The paragraph above is the entire section on consular management. The inspection occurs every five years and that’s all there is to say? Management and staff observe the consular leadership tenets – like how? And which ones? All of them?
The OIG inspectors also reviewed the embassy’s web and social media usage and have the following conclusion:
Internet usage is growing but still limited in Algeria. Facebook is the dominant social medium. The embassy successfully uses its Web page and social media to disseminate and amplify policy information, promote programs, and facilitate contact with younger Algerians. PAS Algiers places appropriate emphasis on social media and allocates resources to locally relevant social media.
The report, however, never discussed the OIG’s measure for success in this area. How can you tell that an embassy has “successfully” used its web page and social media platforms — number of fans? number of comments? type of engagement? number of face-to-face contact? mere existence?
US Embassy Algiers has four, yes, four Facebook accounts:
U.S.Embassy Algiers-Alumni & Education Advising has 2709 fans and open to the general online public. The following FB pages are apparently up but are only open to registered FB users.
- US Embassy Algiers Consular Section – American Citizen Services
- US Embassy Algiers Consular Section – Visa Unit
- U.S.Embassy Algiers Access Program
I admit I was never good with math but c’mon — the embassy has 2,709 FB fans in a country with 2,836,740 FB users. It has approximately a total of 3,600 users across FB, YouTube and Twitter (non gen-public FB pages excepted) in a country with some 4.7 million internet users.
Dear OIG, what the heck are you talking about?
- Algerian Islamist warns against electoral fraud (mysanantonio.com)
- Algeria buys at least 700,000t wheat in tender-traders (moroccotomorrow.org)
- Algeria’s President Receives Moroccan FM (moroccotomorrow.org)
- Algeria may open border with Morocco (moroccotomorrow.org)
- Algerian President Sets Elections for May 10 (abcnews.go.com)
- Algeria slides into prohibition (guardian.co.uk)
The US Embassy in Sarajevo last Friday issued an emergency message to Americans in BiH warning of continuing winter freeze:
The U.S. Embassy in Sarajevo informs U.S. citizens residing in or visiting Bosnia and Herzegovina (BiH) of continuing severe winter weather conditions impacting the country. More snow and frigid temperatures are forecasted for the next seven days (February 10-17). We urge U.S. citizens to stay alert and to monitor local weather reports closely and follow the instructions provided by local BiH officials.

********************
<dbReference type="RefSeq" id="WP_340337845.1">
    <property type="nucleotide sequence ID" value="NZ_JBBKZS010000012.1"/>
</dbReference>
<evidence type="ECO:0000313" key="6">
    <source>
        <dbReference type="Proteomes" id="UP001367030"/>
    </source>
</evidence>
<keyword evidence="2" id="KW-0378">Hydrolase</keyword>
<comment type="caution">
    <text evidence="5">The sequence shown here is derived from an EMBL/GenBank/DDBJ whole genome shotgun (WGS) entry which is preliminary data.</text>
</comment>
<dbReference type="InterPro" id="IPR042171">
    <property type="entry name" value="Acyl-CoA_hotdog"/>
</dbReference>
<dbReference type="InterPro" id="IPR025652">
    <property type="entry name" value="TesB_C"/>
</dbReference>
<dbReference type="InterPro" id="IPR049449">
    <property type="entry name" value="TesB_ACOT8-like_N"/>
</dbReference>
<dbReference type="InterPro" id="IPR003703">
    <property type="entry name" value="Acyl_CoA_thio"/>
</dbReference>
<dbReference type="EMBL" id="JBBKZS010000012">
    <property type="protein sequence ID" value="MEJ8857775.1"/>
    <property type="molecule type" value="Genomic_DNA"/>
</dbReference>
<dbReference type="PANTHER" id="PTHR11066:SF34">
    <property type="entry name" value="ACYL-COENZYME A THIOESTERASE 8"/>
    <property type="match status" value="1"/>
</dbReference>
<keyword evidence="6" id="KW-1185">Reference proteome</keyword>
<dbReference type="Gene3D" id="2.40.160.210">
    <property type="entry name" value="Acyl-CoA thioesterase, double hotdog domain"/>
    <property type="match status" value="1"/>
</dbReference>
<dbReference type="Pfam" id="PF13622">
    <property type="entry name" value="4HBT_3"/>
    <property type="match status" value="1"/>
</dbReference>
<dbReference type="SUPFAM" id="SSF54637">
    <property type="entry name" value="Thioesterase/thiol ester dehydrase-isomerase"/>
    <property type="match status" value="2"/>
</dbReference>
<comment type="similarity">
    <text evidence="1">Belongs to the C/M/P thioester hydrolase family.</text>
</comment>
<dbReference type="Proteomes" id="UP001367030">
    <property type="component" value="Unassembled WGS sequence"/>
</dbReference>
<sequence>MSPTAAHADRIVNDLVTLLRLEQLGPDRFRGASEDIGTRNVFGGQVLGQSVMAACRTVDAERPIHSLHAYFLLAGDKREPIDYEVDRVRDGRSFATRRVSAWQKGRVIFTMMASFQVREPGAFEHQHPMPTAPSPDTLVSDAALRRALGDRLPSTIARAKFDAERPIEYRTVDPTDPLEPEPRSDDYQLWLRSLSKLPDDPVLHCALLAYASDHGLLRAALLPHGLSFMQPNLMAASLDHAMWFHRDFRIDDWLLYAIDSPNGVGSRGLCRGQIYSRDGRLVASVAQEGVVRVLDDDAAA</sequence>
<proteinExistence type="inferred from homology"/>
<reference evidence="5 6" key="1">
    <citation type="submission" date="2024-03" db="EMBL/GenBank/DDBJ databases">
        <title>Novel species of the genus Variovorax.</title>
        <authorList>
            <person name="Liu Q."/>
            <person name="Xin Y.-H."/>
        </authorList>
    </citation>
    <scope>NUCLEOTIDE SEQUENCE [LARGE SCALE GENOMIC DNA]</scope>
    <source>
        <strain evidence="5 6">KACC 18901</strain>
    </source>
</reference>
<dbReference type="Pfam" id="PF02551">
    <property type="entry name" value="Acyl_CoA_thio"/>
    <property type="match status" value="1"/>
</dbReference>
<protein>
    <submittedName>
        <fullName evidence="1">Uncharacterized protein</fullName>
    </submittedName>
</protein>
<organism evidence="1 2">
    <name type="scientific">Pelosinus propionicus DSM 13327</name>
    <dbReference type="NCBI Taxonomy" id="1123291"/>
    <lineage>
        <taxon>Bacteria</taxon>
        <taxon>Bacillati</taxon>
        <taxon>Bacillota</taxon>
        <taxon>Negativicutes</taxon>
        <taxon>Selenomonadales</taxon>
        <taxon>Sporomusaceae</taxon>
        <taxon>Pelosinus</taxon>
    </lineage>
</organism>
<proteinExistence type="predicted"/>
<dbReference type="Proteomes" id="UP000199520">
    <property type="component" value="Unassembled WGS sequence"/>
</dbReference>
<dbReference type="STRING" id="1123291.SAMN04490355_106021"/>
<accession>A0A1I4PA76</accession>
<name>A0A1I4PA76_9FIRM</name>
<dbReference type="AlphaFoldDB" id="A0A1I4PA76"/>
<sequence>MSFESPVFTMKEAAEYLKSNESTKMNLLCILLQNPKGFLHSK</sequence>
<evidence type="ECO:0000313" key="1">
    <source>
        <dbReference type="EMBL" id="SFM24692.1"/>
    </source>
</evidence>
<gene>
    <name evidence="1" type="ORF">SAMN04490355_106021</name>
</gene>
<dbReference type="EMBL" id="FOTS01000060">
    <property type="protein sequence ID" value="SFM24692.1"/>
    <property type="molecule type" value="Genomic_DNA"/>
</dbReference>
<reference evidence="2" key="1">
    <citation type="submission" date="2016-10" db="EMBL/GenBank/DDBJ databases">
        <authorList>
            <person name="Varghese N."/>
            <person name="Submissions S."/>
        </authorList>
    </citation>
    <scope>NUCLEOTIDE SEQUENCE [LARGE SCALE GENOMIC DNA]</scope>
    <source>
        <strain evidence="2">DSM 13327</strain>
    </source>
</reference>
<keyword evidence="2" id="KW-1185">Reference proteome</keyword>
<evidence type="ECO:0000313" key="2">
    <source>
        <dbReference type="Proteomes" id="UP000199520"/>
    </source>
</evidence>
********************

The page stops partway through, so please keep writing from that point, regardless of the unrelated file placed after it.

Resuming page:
The entire Federation and parts of the Republic of Srpska currently remain under a state of emergency. Because of heavy snow and record low temperatures in Bosnia and Herzegovina, road conditions are hazardous with most roads covered in snow and ice. In addition, the Mostar region is experiencing severe power outages. According to press reports, regular access routes to many villages in eastern Bosnia are also blocked. Public schools have been closed temporarily. The airport in Sarajevo is open.
Click here for more photos from the February blizzard.
- Heavy Snow Blankets Bosnia, Traps People in Cars (abcnews.go.com)
- Bosnia finally gets new government after 16 months (seattletimes.nwsource.com)
Below is excerpted from an Ask the Consul chat transcript posted online by the US Embassy in New Delhi:
Moderator: Hi This is ”Ask the Consul” chat about Visa Issues. Are you planning a trip to the U.S.? Have lots of queries about visa procedures? Our consular officer will make it all easy for you. Chat live about visa issues with a New Delhi Consular Officer.
Moderator: The consular officer will provide guidance on general queries. Personal visa issues will not be discussed.
sivasubramanian: my Q-any limits on the peroid of stay within the 10 yr. visa perod?
Consular Officer: Depending on the visa, documents may not be required for the officer to make a decision. Please read the booklet they gave you, and re-apply if you wish. Please note that we process 600,000 non immigrant visas per year
swami: I want to know one major thing that people have a fear to deny of visa from Embassy always ; thats why the agents take a advantage,please explain some reason of deny visa ?
Consular Officer: Your visa is permission to travel to the United States. The amount of time you can actually stay in the United States per visit is up to the Department of Human Serivces upon arrival.
No! No! Nooooo!
We don’t even have a Department of Human Serivces. We have the Department of Health and Human Services (HHS), the federal government’s principal agency for protecting the health of all Americans and providing essential human services, especially for those who are least able to help themselves.
I’m sure the Consular Section in New Delhi did not really mean that, but it never appended a note with the correct information either. So officially according to the US Embassy in New Delhi, the amount of time you can stay in the U.S. per visit is up to a non-existing Department of Human Serivces.
Will they meet you at the airport upon arrival, too?